|The Duck Girl|
So what can I tell you? Chickens are homebodies and will always go back to the roost. They don't really mind people, and they are dependant for meals and shelter. They are easy to handle. They very much do their own thing, but are always going to be around people and tolerate people, because they are dependent on people. Waterfowl are totally different in that respect. They want nothing to do with humans innately. They can scrounge their own food from grass, weeds, and bugs. They can roost wherever they choose, as they sleep on the ground and don't need a perch. They can reproduce themselves on land or water, brood their own eggs (depends on the type of duck or goose--like chickens, not all ducks and geese are mommy-material), raise their own young. They don't need people for anything. So how do we change that? We make them become dependent.
|Eating and sharing lunch|
So how do you do it? Here are some easy guidelines:
- Always greet the duckling/gosling in the same way. Use the same phrase and tone of voice. Then the duckling/gosling will know it's you even if they can't see you (for example, say over the brooder box edge). They will learn your voice quickly and respond to you.
- Pick them up and handle them. SLOWLY. Nothing makes waterfowl more edgy than someone's hand swooping out of "nowhere" to grab them. Try to come pick them up from underneath and always make sure you've got their legs securely--they are the weakest part of the bird.
- Hold them. I have heard that the less you handle waterfowl the better, and I would agree with that if you were raising show birds or breeders or meat birds and you wanted geese that were geese and ducks that were ducks. But most people, if they own a duck or goose, want to be able to go near them, manage them, work with them--maybe see them as pets. On a small farm situation, you're not leaving them to their own devices. You usually need to go in and gather eggs and clean the house, quarters may be tighter, and you don't want them freaking out or trying to peck you to death. So, hold them. Let them sleep on you. You will get pooped on, I guarantee--take it with a grain of salt. Build up trust.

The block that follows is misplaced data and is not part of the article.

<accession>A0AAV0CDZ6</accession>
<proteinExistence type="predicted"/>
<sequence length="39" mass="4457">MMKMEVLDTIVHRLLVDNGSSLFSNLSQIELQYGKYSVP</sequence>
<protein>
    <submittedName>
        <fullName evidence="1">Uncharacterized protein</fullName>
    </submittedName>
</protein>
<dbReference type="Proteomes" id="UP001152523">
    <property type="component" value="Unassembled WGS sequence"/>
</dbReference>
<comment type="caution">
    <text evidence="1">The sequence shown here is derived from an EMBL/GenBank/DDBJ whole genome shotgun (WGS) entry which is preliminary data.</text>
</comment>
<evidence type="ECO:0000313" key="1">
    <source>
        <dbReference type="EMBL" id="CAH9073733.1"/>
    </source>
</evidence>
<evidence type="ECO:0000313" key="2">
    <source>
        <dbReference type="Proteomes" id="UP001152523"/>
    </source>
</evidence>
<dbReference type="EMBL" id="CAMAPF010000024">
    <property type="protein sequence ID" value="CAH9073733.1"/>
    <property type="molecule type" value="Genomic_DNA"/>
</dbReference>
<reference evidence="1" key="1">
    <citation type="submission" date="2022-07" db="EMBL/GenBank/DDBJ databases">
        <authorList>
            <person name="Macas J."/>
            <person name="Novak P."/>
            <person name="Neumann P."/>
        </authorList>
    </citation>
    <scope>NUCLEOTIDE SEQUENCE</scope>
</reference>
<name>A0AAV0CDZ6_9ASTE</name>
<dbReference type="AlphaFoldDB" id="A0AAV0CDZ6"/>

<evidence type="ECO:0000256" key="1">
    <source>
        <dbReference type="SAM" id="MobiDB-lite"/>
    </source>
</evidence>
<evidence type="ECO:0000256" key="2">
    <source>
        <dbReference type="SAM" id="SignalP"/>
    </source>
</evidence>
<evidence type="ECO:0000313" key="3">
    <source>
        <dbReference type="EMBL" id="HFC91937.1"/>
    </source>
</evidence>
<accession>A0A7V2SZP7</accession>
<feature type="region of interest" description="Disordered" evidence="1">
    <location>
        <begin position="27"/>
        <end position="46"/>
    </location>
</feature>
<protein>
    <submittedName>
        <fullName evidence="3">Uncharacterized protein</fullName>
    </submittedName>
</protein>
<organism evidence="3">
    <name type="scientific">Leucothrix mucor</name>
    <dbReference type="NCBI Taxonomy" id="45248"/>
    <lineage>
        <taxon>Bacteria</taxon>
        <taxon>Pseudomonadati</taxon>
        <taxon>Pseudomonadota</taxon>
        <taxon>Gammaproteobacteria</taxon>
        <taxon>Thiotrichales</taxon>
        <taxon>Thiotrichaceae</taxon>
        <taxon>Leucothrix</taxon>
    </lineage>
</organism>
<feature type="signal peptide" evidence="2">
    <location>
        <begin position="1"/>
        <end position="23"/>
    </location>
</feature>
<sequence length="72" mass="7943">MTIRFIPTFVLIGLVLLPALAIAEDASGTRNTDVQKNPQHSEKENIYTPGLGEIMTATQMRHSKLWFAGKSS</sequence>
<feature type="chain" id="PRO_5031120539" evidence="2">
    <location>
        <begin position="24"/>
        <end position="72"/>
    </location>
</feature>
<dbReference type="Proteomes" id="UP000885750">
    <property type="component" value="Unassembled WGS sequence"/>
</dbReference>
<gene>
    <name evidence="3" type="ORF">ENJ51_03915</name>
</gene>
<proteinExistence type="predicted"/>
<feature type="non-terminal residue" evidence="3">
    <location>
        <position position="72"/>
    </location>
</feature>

- Play gently with their beaks. They understand this. It's a game of sorts. Don't grab it and hold it, but let them nibble you. It won't hurt (untill they get bigger). They will nibble, and you can stroke their beaks in return. Wiggle your fingers around and see if they try to get you. It's all in fun. One of the neat things about geese and ducks are that they can judge how much pressure they are putting on you with their beaks. When they want to hurt you, they will. When they don't, they will be much lighter in their touch. They adjust accordingly. The more you play with their beaks, the more they will realize that it's a game and they will try not to hurt you, even when they get carried away.
- Touch their feet and wings. This is the ultimate in trust, because waterfowl don't like when you touch their feet and wings. Start early with this one. The reason I do this is because when you touch feet and beaks and wings, you break down "barriers" that there may have been. You're essentially telling the animal, "I can do what I want, you won't argue, and I won't hurt you". This is key. When Ginger was injured back in November, her wing was in a bad way. Had I never been so involved with her upbringing, there would have been no treating her. But as it was, because I raised her this way, I was able to repeatedly stretch that wing out while she lay on her back, and treat her by cleaning, poking and prodding. With a goose that wasn't acclimated that way, it would have been impossible. We worked for months on that wing. She never gave me a hard time.
- Talk to them a lot. They like constant communication. When you hold them, talk to them. When you stop by the brooder on your way to somewhere else, make sure you greet them and talk for a minute. Let them know that even though you go away, you come back. Goslings will cry for you when you go. Ducklings not as much. Be prepared. Make sure you see them at least once a day, and make sure you can handle them at least once a day. The more, the better.
|Following Duck Girl back to the brooder|